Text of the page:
On a trajectory to be one of the biggest pop stars for this generation, seventeen year old Billie Eilish is not, however, your typical pop star. Her music speaks to the real anxieties of young people without any veneer. She sings from the perspective of monsters and villains. Her hushed voice, baggy style, and direct demeanor subvert the norms of the pop princess. And her music is dark, but still catchy. Billie co-writes and produces her sound with her older brother Finneas O’Connell. Together this family duo have crafted the second biggest selling album of 2019, “When We All Fall Asleep, Where Do We Go?” On this episode, we examine how Billie and Finneas crafted a cultural phenomenon, why their message speaks to this generation, and we speak with Finneas about the creation of their hit song “Bad Guy.”MORE Watch Billie and Finneas break down “Bury A Friend” on The New York TimesBillie Eilish – Ocean Eyes Billie Eilish – Bored Billie Eilish – You Should See Me In A Crown Billie Eilish – Bad Guy Billie Eilish – Bury A Friend Marilyn Manson – The Beautiful People The Doors – People Are Strange Nine Inch Nails – Closer Billie Eilish – ilomilo Billie Eilish – All Good Girls Go To Hell Billie Eilish – Xanny Frank Sinatra – Dream A Dream Billie Eilish – I love you John Carpenter – Halloween Theme Billie Eilish – Bellyache MOREBillie Eilish explained on Vox.comWatch Billie and Finneas break down “Bury A Friend” on The New York Times Learn more about your ad choices. Visit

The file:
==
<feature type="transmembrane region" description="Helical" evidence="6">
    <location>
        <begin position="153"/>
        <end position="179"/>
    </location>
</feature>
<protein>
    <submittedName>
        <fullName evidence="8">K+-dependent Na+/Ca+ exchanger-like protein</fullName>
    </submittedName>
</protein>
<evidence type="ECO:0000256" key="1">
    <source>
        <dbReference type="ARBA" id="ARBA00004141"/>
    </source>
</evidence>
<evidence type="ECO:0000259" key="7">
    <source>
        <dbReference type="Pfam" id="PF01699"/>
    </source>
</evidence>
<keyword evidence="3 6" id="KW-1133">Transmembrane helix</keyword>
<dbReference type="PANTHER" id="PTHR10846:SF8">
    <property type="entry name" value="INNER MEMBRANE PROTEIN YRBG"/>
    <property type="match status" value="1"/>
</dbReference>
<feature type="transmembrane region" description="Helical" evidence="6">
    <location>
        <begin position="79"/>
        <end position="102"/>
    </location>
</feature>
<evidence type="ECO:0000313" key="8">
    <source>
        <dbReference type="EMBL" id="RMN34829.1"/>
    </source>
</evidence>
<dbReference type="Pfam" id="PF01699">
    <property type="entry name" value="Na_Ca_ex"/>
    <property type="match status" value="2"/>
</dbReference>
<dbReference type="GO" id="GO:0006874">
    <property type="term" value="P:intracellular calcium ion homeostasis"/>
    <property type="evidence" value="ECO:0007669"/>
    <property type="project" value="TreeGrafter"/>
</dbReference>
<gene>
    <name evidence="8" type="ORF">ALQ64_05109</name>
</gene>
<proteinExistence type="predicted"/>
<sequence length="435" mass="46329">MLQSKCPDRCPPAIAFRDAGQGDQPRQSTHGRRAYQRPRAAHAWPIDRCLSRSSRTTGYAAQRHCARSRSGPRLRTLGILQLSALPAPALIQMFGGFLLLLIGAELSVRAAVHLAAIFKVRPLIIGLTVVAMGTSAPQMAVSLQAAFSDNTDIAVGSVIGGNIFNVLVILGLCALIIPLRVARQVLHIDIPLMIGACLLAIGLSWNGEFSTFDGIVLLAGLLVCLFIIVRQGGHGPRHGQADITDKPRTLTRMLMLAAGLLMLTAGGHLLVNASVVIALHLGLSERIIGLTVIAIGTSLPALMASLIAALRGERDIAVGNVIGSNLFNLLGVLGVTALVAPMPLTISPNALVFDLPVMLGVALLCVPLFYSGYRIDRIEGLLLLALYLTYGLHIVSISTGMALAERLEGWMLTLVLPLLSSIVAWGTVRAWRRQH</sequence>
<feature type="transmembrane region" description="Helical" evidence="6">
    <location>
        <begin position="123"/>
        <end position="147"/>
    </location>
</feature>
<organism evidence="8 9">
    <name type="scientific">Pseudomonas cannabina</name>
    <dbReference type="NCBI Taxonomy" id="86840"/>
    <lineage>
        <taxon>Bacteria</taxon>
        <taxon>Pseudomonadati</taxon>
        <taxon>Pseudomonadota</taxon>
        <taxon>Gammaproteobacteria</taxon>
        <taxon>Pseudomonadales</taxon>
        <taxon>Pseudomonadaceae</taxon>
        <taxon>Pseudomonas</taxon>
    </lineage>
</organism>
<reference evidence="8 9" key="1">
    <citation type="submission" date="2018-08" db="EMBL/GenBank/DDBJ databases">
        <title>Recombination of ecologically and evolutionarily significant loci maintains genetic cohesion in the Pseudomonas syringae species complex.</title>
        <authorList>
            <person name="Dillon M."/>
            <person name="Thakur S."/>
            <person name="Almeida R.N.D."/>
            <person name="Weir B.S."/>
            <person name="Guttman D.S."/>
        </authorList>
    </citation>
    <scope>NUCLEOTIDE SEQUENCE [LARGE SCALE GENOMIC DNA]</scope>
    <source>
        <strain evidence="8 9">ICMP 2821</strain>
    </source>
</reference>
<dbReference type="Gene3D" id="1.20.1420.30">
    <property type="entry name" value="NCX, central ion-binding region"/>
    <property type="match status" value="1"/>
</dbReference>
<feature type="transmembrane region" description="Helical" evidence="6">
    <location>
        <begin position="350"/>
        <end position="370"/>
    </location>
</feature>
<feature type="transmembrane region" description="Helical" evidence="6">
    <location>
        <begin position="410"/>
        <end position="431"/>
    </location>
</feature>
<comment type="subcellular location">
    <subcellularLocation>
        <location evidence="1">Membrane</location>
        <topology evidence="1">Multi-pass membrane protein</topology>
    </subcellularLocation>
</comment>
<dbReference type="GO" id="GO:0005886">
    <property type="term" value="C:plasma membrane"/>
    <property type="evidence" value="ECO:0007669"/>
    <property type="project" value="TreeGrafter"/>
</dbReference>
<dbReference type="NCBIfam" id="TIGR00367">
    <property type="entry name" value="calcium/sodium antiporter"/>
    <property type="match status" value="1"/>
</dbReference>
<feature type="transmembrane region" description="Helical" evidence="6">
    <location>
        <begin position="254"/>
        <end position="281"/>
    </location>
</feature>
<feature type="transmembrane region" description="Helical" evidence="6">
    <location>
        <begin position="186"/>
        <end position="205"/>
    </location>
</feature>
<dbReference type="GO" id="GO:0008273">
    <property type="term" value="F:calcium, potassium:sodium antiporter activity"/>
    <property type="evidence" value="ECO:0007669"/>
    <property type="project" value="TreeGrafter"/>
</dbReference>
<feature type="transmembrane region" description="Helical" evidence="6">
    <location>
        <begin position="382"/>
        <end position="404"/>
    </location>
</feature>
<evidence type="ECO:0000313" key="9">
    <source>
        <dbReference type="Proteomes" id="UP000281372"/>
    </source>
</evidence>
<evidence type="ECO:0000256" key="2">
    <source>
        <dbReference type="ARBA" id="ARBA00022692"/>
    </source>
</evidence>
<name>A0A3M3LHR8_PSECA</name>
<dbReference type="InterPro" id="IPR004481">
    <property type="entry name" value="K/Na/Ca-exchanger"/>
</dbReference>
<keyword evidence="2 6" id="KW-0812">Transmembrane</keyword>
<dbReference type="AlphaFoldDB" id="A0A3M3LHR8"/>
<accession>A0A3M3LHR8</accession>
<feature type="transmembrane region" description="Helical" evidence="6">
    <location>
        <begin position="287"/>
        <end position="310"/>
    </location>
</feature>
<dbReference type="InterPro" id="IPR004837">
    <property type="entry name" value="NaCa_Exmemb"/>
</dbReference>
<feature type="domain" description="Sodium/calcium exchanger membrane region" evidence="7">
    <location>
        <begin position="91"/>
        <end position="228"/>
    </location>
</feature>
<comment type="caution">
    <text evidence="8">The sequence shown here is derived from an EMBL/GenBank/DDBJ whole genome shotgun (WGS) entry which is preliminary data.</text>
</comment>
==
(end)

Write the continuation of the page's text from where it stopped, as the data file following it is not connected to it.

Dolly Parton's America (with Jad Abumrad)